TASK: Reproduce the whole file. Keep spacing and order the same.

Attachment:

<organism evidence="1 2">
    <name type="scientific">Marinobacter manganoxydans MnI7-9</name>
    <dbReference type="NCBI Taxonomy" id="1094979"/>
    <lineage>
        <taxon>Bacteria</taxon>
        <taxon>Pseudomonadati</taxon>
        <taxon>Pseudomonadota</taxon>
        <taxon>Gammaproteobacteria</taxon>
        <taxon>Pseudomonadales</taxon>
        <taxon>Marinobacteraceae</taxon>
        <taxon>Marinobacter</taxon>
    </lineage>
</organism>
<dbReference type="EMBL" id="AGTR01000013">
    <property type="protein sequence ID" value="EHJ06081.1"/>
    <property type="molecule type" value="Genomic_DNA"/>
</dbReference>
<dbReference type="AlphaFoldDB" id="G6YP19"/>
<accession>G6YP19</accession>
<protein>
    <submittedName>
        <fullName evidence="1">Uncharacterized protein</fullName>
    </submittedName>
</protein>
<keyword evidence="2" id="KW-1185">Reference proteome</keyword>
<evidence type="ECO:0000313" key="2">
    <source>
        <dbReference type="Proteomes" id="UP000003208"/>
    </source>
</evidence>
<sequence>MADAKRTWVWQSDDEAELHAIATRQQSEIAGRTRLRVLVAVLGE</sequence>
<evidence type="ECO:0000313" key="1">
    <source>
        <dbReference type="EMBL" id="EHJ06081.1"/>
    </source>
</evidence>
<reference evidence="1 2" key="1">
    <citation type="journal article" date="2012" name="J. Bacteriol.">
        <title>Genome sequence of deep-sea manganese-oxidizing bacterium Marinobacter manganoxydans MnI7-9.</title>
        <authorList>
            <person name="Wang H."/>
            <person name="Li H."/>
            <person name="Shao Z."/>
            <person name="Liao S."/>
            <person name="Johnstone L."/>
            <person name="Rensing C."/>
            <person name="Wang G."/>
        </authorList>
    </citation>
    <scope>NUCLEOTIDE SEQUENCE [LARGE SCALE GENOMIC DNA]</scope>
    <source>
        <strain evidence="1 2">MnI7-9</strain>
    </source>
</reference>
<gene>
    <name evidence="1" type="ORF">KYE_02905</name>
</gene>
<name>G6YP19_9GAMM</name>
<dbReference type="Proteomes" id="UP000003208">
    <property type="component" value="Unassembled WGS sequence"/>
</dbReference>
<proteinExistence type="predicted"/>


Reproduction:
<organism evidence="1 2">
    <name type="scientific">Marinobacter manganoxydans MnI7-9</name>
    <dbReference type="NCBI Taxonomy" id="1094979"/>
    <lineage>
        <taxon>Bacteria</taxon>
        <taxon>Pseudomonadati</taxon>
        <taxon>Pseudomonadota</taxon>
        <taxon>Gammaproteobacteria</taxon>
        <taxon>Pseudomonadales</taxon>
        <taxon>Marinobacteraceae</taxon>
        <taxon>Marinobacter</taxon>
    </lineage>
</organism>
<dbReference type="EMBL" id="AGTR01000013">
    <property type="protein sequence ID" value="EHJ06081.1"/>
    <property type="molecule type" value="Genomic_DNA"/>
</dbReference>
<dbReference type="AlphaFoldDB" id="G6YP19"/>
<accession>G6YP19</accession>
<protein>
    <submittedName>
        <fullName evidence="1">Uncharacterized protein</fullName>
    </submittedName>
</protein>
<keyword evidence="2" id="KW-1185">Reference proteome</keyword>
<evidence type="ECO:0000313" key="2">
    <source>
        <dbReference type="Proteomes" id="UP000003208"/>
    </source>
</evidence>
<sequence>MADAKRTWVWQSDDEAELHAIATRQQSEIAGRTRLRVLVAVLGE</sequence>
<evidence type="ECO:0000313" key="1">
    <source>
        <dbReference type="EMBL" id="EHJ06081.1"/>
    </source>
</evidence>
<reference evidence="1 2" key="1">
    <citation type="journal article" date="2012" name="J. Bacteriol.">
        <title>Genome sequence of deep-sea manganese-oxidizing bacterium Marinobacter manganoxydans MnI7-9.</title>
        <authorList>
            <person name="Wang H."/>
            <person name="Li H."/>
            <person name="Shao Z."/>
            <person name="Liao S."/>
            <person name="Johnstone L."/>
            <person name="Rensing C."/>
            <person name="Wang G."/>
        </authorList>
    </citation>
    <scope>NUCLEOTIDE SEQUENCE [LARGE SCALE GENOMIC DNA]</scope>
    <source>
        <strain evidence="1 2">MnI7-9</strain>
    </source>
</reference>
<gene>
    <name evidence="1" type="ORF">KYE_02905</name>
</gene>
<name>G6YP19_9GAMM</name>
<dbReference type="Proteomes" id="UP000003208">
    <property type="component" value="Unassembled WGS sequence"/>
</dbReference>
<proteinExistence type="predicted"/>